Unvaccinated adults account for 80 per cent of new cases

·5 min read

CORNWALL – Active cases of COVID-19 increased to 10 in the Eastern Ontario Health Unit region over the past week. Of those cases, eight are adults over the age of 18 who are unvaccinated.

“It just shows the importance of vaccination. We are still at a really low number [of infections] and I want to continue doing so,” said EOHU Medical Officer of Health Dr. Paul Roumeliotis.

The other two active cases are in children under the age of 12 who cannot yet get a COVID-19 vaccine.

Nine of the 10 active cases are in Cornwall, which Roumeliotis said are linked to two separate issues: a workplace transmission, and a family returning from travel outside of the region. The other active case is in Russell, near Ottawa.

There are no active cases in the SDG Counties.

Local cases among those who are unvaccinated mirrors provincial data for COVID-19 infections.

Roumeliotis said that provincially, 99.6 per cent of COVID-19 infections since December 2020 were in people not vaccinated or those only partially vaccinated.

“People who had only one dose made up only four per cent of all infections and over 90 per cent of the cases in Ontario are people who are unvaccinated,” Roumeliotis explained. “The pandemic is becoming the pandemic of the unvaccinated.”

Later during his July 26th media briefing, he clarified his remarks adding that it is people who are choosing to remain unvaccinated that his comments are directed at and he does not mean to stigmatize those who are unable to be vaccinated. This includes individuals who medically cannot receive a COVID-19 vaccine, and those under 12 for whom no vaccine is yet approved.

While encouraging residents to get vaccinated, the EOHU is still “looking at” outreach into rural communities where getting to one of the eight mass vaccination centres in the region is difficult.

“That’s our plan,” he said. “We’re looking at it. We’re looking at areas like in Chesterville and those areas. That’s what we’re planning now as we have a wind-down approach so we can have more on-the-ground clinics.”

He added that the health unit has a converted ambulance which now serves as a mobile vaccination clinic. That unit will be going into communities, but he did not offer any time-lines for when or where this would happen.

Vaccination rates in the EOHU region continue to increase, but the pace is slowing for first doses, mainly in people age 40 and younger.

The highest vaccination rates are in the 80-plus age group (97.3 per cent one dose, 90.8 per cent second dose), 70-79 year olds (97.2 per cent first dose, 87.2 per cent second dose), and 60-69 year olds (93.1 per cent first dose, 79.8 per cent second dose).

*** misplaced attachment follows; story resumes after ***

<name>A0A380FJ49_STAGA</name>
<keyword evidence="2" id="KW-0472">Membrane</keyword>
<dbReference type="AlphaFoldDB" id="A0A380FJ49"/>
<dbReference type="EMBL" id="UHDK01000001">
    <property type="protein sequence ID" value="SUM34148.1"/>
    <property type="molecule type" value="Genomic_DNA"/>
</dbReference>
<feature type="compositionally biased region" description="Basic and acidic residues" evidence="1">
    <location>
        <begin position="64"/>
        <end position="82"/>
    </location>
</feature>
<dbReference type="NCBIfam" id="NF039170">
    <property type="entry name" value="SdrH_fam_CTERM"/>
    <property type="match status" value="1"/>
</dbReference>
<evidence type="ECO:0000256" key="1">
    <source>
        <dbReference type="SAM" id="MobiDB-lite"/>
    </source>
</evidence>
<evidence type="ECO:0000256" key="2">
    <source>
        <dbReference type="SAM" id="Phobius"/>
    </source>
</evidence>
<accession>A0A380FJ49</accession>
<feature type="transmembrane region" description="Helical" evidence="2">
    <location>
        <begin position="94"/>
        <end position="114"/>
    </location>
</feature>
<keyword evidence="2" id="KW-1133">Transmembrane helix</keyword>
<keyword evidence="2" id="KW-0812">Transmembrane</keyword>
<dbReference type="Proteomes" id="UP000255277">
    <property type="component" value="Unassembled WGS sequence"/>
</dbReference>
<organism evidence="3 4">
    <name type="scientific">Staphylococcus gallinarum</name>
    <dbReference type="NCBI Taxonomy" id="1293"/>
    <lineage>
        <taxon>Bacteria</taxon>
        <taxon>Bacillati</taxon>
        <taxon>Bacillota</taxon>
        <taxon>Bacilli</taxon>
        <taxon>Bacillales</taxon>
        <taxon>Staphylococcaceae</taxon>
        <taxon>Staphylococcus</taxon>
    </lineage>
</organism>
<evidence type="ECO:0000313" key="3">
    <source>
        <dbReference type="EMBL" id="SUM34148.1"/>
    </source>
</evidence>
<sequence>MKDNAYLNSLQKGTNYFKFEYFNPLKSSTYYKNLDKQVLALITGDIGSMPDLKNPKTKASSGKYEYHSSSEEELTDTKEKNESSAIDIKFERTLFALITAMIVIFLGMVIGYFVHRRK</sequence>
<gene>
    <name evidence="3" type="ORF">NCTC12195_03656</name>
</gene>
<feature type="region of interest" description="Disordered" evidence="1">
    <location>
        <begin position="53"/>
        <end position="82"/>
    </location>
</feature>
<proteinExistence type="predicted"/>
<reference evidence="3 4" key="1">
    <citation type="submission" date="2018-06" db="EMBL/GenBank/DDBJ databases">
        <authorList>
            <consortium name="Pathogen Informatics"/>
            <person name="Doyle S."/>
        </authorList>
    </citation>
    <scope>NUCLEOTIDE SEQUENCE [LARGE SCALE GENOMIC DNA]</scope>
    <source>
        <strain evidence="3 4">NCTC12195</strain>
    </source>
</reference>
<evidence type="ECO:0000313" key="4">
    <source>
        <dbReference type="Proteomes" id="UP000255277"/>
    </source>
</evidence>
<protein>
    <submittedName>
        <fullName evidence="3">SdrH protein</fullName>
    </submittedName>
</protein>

First dose vaccinations among people age 40 to 59 average 76.2 per cent, but hover just under 60 per cent for second dose.

For Roumeliotis, the most concerning age groups are still in the 18 to 29 year-old age range and the 12 to 17 year-old age range. Only 59.5 per cent of those 18 to 29 have received first doses, and 38.1 per cent second; for the 12 to 17 year-old age group, 58.2 per cent have gotten their first dose, but only 26.5 per cent have gotten their second.

As of July 25 over 257,000 vaccine doses have been given at health unit clinics, doctors’ offices, pharmacies, hospitals, and pop-up clinics.

The EOHU announced that all mass immunization clinics run by the health unit will end on August 27. Staff of the health unit are working on contacting many of the 16,000 people in the region whose appointments were originally scheduled for after the clinic shut down date.

School guidance coming?

Roumeliotis said that he has heard that the recommendations or plan for back-to-school were coming out soon. This counters comments made by Stormont-Dundas-South Glengarry MPP Jim McDonell, who told The Leader last week that he didn’t think the plan would be released until about two weeks before school begins, and blamed provincial health officials for wanting the most up-to-date information.

Roumeliotis said, “I heard that the guidelines and recommendations would come out imminently. That they would come out before the end of this month. We need at least that amount of time to prepare.”

“There is going to be some continuation of masking, attention on cohorts, and a return to some curricular activities depending on the age groups.”

He said he was surprised to hear the MPP’s comments. “I spoke to Minister Lecce about a week, week-and-a-half ago, and it sounded to me that they were imminently trying to put guidelines out.”

Re-booking appointments

Until August 27, the EOHU is still operating its eight mass immunization sites including in Winchester at the Joel Steele Arena, and in Cornwall at the Benson Centre. Youth age 12-17 can walk in to any clinic without appointment to receive their first and second doses of the Pfizer-BioNTech vaccine.

Roumeliotis said there are thousands of appointments available for clinics and people can book or re-book their appointments online through the provincial booking website at https://covid-19.ontario.ca/book-vaccine/ or by calling 1-833-943-3900.

Phillip Blancher, Local Journalism Initiative Reporter, The Morrisburg Leader

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